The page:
When it comes to overall value, a starting pitcher is worth far more than a reliever.
In 2015, the Indians’ Cody Allen had the highest fWAR of any relief pitcher in baseball at 2.6. Among the 77 qualified starting pitchers in the league, 44 reached that number. This year, the most valuable reliever has been the Yankees’ Dellin Betances with 2.5 fWAR — 22 starters have already been worth at least that.
Of course, starters pitch far more innings than relievers, which is why they’re more valuable. At the end of the day, a starter will have more to do with his team winning and losing than a reliever will.
For that reason, many relievers are simply failed starters — good enough to pitch at the big-league level, but not to pitch more than a few innings at a time, for whatever reason. Then, there are pitchers whose arms simply couldn’t take the rigors of throwing 100 or more pitches every five days. The latter category is where the Reds’ Raisel Iglesias fits in, at least for now.
The 26-year-old was a reliever in Cuba before signing with the Reds in 2014 and converting to a starting role. He spent the majority of the 2015 season as a starter, dominating major-league hitters in a seven-game stretch from August to September. Many fans were wondering if they were watching the team’s future ace develop right before their eyes.
But then the first sign of trouble emerged: the right-hander was shut down in early September due to shoulder fatigue. IglesiasÃ‚Â got a late start in spring training this year in order toÃ‚Â build up strength in his right shoulder, in an effort to keep him healthy the entire 2016 season. He was named the Reds’ Opening Day starter and made five solid starts before more issues struck. This time, it was an impingement of his throwing shoulder.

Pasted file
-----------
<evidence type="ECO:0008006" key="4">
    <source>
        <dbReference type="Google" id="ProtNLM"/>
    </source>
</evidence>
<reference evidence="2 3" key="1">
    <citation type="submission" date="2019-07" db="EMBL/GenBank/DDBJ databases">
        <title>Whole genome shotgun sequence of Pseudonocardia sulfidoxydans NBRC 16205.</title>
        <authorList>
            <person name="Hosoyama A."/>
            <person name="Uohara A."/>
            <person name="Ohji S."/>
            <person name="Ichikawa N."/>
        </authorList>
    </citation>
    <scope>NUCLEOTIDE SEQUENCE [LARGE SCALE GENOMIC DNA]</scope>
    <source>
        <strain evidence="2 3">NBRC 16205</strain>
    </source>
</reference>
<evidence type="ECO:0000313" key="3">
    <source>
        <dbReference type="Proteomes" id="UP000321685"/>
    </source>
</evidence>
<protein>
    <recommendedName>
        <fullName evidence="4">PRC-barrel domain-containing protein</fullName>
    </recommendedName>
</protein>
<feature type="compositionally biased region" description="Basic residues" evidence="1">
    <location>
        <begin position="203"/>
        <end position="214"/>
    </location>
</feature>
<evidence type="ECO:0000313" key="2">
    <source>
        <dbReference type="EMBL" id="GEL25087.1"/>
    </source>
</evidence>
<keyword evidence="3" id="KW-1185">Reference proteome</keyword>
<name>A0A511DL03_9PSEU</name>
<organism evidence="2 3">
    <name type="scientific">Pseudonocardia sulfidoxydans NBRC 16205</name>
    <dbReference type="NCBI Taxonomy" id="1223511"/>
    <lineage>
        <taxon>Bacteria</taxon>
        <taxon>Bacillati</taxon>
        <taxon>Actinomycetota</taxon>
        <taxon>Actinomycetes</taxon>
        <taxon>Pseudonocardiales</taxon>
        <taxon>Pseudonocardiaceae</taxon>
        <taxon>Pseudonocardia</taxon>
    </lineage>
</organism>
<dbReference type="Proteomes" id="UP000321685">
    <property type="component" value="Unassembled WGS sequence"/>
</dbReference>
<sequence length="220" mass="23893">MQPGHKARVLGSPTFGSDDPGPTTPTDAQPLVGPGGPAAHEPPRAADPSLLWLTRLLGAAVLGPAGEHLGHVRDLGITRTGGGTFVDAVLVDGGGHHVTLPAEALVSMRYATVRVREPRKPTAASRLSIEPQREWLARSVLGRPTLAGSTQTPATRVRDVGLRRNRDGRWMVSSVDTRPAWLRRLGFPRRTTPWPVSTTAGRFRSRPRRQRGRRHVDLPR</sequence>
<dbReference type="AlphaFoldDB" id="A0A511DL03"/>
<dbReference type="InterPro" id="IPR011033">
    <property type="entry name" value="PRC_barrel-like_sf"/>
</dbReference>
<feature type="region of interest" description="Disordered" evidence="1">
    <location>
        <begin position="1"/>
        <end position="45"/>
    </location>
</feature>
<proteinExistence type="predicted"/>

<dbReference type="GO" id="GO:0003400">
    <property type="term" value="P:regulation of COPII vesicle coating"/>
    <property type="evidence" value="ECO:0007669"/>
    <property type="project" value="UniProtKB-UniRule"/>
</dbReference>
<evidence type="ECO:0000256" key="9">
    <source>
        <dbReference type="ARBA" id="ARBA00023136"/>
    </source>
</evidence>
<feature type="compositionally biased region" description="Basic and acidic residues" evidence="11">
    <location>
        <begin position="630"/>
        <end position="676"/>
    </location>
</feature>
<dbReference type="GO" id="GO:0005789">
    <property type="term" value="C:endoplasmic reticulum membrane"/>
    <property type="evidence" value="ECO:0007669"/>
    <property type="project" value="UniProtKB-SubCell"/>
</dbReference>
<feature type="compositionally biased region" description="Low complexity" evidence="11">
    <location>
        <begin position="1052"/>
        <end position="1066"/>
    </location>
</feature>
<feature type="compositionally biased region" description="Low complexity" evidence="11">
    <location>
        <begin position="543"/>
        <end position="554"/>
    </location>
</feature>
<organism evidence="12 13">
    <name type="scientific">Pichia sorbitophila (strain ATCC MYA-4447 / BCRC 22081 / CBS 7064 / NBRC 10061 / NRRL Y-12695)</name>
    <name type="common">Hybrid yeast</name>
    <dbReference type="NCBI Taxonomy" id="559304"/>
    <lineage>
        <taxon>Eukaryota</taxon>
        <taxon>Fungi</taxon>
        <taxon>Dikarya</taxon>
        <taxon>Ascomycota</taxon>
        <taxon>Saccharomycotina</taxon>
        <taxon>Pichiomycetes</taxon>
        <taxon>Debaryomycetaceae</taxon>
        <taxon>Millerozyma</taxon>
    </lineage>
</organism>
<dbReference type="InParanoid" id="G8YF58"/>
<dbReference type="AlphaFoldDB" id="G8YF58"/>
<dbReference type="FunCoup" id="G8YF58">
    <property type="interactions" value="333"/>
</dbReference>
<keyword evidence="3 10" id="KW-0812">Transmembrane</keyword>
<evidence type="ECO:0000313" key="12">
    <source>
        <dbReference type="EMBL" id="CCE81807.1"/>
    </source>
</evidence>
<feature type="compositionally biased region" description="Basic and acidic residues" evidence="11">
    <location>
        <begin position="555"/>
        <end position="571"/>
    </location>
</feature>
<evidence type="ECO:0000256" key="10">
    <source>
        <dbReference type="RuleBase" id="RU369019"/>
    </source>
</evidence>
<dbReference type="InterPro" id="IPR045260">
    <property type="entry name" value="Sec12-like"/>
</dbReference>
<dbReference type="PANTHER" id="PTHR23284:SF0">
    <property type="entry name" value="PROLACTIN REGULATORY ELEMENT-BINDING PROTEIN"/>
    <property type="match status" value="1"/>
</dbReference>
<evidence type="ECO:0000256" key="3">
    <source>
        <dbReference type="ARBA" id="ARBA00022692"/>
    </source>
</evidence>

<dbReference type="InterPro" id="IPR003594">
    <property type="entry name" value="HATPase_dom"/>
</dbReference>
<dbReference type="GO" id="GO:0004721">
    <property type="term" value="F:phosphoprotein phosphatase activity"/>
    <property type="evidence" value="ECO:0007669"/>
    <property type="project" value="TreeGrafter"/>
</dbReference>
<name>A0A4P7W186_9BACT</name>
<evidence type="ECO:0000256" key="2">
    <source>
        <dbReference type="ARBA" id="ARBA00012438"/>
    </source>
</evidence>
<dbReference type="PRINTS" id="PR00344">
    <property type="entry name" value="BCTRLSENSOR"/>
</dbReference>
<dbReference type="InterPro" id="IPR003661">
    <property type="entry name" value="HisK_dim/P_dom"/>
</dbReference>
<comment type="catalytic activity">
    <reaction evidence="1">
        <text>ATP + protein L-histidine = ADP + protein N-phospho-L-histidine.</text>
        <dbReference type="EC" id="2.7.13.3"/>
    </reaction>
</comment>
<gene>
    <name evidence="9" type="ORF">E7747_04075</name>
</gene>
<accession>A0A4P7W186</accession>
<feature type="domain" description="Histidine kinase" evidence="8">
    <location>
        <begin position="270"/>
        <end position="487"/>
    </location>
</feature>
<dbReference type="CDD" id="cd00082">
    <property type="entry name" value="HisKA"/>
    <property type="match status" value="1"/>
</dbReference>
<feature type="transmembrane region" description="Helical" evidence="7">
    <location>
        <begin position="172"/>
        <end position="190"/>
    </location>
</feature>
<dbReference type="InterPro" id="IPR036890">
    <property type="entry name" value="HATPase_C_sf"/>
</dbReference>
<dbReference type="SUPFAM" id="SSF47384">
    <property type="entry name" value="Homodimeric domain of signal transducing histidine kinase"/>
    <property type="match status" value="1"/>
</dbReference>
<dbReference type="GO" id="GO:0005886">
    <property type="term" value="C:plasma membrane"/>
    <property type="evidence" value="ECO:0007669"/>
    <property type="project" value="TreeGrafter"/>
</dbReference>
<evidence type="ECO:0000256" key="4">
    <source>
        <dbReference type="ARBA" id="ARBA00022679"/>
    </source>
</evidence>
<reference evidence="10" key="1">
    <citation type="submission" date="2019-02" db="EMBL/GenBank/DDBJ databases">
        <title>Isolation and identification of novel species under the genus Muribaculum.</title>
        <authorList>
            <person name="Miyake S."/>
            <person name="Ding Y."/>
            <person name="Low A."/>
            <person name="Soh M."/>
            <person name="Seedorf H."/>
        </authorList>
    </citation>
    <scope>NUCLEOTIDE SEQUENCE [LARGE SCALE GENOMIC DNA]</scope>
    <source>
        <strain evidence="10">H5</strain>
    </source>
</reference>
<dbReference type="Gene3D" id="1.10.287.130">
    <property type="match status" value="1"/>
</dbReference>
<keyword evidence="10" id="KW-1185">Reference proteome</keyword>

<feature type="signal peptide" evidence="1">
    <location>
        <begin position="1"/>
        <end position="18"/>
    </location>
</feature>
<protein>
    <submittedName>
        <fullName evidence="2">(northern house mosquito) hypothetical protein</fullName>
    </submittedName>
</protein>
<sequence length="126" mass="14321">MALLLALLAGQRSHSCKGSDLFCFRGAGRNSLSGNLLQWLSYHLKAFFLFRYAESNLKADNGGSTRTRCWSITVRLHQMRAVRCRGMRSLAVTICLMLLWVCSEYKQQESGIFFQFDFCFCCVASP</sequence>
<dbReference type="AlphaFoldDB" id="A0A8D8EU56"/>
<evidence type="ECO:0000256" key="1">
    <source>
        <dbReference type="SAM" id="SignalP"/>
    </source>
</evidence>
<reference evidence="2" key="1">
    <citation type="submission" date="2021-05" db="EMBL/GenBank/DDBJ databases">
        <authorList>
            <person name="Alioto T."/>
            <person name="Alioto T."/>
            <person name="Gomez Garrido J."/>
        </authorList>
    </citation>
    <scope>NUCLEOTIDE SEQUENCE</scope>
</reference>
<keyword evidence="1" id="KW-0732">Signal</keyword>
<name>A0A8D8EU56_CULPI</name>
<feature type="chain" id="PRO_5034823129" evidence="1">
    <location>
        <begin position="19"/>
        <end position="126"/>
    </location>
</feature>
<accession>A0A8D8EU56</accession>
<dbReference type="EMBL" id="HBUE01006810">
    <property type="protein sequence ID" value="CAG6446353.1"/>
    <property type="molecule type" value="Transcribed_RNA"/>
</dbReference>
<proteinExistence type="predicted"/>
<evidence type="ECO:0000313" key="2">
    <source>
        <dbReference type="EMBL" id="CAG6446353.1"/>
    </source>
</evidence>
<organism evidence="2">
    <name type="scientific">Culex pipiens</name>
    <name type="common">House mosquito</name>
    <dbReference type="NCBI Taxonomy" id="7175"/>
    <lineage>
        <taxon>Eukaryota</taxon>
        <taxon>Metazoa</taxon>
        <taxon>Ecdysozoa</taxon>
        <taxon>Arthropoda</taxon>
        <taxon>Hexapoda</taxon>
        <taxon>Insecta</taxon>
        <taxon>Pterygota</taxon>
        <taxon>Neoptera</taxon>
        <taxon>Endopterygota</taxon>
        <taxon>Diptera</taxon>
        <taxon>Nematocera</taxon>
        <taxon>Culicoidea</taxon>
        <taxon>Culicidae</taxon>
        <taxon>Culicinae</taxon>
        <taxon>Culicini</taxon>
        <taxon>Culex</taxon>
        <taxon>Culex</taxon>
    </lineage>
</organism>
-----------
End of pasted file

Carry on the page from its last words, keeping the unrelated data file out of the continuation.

Iglesias missedÃ‚Â nearly two months before making his return. He didn’t come back as a starter, however. To protect the health of his talented arm, the Reds decided to move him to the bullpen, where his workload would be far less strenuous.
While the teamÃ‚Â did leave the door open for using him in the starting rotation again down the road, there was, understandably, much disappointment for Reds fans when this announcement was made.Ã‚Â Iglesias had showed so much promise in his 21 career starts, posting a 3.88 ERA, 3.60 FIP, and 3.32 xFIP, while striking out more than a batter per inning.Ã‚Â The move wasn’t to fill a need in the bullpen, as it was with Aroldis Chapman in 2010; it was simply because Iglesias couldn’t stay healthy.
Even though the side-winding hurler isn’t in an ideal role where he can bring the most value, the Reds may have found the best alternative. Since returning from the disabled list, Iglesias has made 10 relief appearances and has been a truly dangerous weapon. Typically being used in late, high-leverage situations, he has allowed only one run and seven hits in 20 1/3 innings, while striking out a whopping 29.1 percent of the hitters he’s faced — more than 10 per nine innings.
What’s made his dominance even better for the Reds is that in nine of his outings, he has pitched at least two innings, breaking the mold of the traditional one-frame reliever. Iglesias, along with Michael Lorenzen, has not only brought a degree of stability to the bullpen; he has also brought versatility. Bryan Price can deploy himÃ‚Â in crucial late-game situations, but doesn’t need to go to another arm the next inning, maximizing Iglesias’ innings and overall value to the club.
In just over 20 innings, Iglesias is already second among Reds relievers in with a 0.4 fWAR (factoring in his five starts, he’s at 0.9 for the season, tied with Anthony DeSclafani for second on the team). At 0.6, only Blake Wood has been more valuable — and he’s pitched more than double the amount of innings Iglesias has.
The ideal role for Iglesias would obviously be in the starting rotation. He certainly showed he belonged there when healthy and could very well do so again in the future. But is serving as aÃ‚Â multi-inning, shutdown reliever the next-best thing right now? Thus far, it’s certainly proving to be.